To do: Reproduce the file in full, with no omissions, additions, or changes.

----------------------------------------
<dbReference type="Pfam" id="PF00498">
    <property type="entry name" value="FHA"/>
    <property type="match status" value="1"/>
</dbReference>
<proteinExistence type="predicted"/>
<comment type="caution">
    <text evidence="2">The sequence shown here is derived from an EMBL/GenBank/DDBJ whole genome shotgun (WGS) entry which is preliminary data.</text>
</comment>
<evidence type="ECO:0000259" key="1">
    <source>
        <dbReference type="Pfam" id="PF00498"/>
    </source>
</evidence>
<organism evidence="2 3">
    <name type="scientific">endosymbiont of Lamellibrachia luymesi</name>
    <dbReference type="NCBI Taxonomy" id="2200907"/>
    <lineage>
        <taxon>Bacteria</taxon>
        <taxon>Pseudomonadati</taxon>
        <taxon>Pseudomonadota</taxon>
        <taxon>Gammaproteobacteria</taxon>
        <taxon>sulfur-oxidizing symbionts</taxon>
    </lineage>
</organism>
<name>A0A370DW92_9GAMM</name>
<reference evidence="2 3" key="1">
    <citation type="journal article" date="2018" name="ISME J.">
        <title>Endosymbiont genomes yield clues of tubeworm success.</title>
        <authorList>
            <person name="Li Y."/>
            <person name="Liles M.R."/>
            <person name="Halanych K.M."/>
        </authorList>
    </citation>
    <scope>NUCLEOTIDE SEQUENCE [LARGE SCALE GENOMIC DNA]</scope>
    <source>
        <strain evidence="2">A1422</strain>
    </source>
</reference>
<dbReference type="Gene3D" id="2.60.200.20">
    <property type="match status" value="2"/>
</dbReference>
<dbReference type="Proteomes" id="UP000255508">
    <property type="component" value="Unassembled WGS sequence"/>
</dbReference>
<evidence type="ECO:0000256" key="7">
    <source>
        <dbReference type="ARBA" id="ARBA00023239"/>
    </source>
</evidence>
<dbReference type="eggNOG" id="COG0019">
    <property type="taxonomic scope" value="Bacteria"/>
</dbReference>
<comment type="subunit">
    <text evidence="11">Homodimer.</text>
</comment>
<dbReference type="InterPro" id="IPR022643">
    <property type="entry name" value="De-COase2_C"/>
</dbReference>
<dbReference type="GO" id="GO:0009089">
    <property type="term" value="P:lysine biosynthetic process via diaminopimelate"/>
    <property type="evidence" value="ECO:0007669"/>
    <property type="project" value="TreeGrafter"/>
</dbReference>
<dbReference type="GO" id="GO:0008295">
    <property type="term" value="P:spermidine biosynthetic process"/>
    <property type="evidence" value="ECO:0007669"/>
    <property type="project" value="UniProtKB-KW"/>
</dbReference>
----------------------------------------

<dbReference type="Pfam" id="PF00498">
    <property type="entry name" value="FHA"/>
    <property type="match status" value="1"/>
</dbReference>
<proteinExistence type="predicted"/>
<comment type="caution">
    <text evidence="2">The sequence shown here is derived from an EMBL/GenBank/DDBJ whole genome shotgun (WGS) entry which is preliminary data.</text>
</comment>
<evidence type="ECO:0000259" key="1">
    <source>
        <dbReference type="Pfam" id="PF00498"/>
    </source>
</evidence>
<organism evidence="2 3">
    <name type="scientific">endosymbiont of Lamellibrachia luymesi</name>
    <dbReference type="NCBI Taxonomy" id="2200907"/>
    <lineage>
        <taxon>Bacteria</taxon>
        <taxon>Pseudomonadati</taxon>
        <taxon>Pseudomonadota</taxon>
        <taxon>Gammaproteobacteria</taxon>
        <taxon>sulfur-oxidizing symbionts</taxon>
    </lineage>
</organism>
<name>A0A370DW92_9GAMM</name>
<reference evidence="2 3" key="1">
    <citation type="journal article" date="2018" name="ISME J.">
        <title>Endosymbiont genomes yield clues of tubeworm success.</title>
        <authorList>
            <person name="Li Y."/>
            <person name="Liles M.R."/>
            <person name="Halanych K.M."/>
        </authorList>
    </citation>
    <scope>NUCLEOTIDE SEQUENCE [LARGE SCALE GENOMIC DNA]</scope>
    <source>
        <strain evidence="2">A1422</strain>
    </source>
</reference>
<dbReference type="Gene3D" id="2.60.200.20">
    <property type="match status" value="2"/>
</dbReference>
<dbReference type="Proteomes" id="UP000255508">
    <property type="component" value="Unassembled WGS sequence"/>
</dbReference>
<evidence type="ECO:0000256" key="7">
    <source>
        <dbReference type="ARBA" id="ARBA00023239"/>
    </source>
</evidence>
<dbReference type="eggNOG" id="COG0019">
    <property type="taxonomic scope" value="Bacteria"/>
</dbReference>
<comment type="subunit">
    <text evidence="11">Homodimer.</text>
</comment>
<dbReference type="InterPro" id="IPR022643">
    <property type="entry name" value="De-COase2_C"/>
</dbReference>
<dbReference type="GO" id="GO:0009089">
    <property type="term" value="P:lysine biosynthetic process via diaminopimelate"/>
    <property type="evidence" value="ECO:0007669"/>
    <property type="project" value="TreeGrafter"/>
</dbReference>
<dbReference type="GO" id="GO:0008295">
    <property type="term" value="P:spermidine biosynthetic process"/>
    <property type="evidence" value="ECO:0007669"/>
    <property type="project" value="UniProtKB-KW"/>
</dbReference>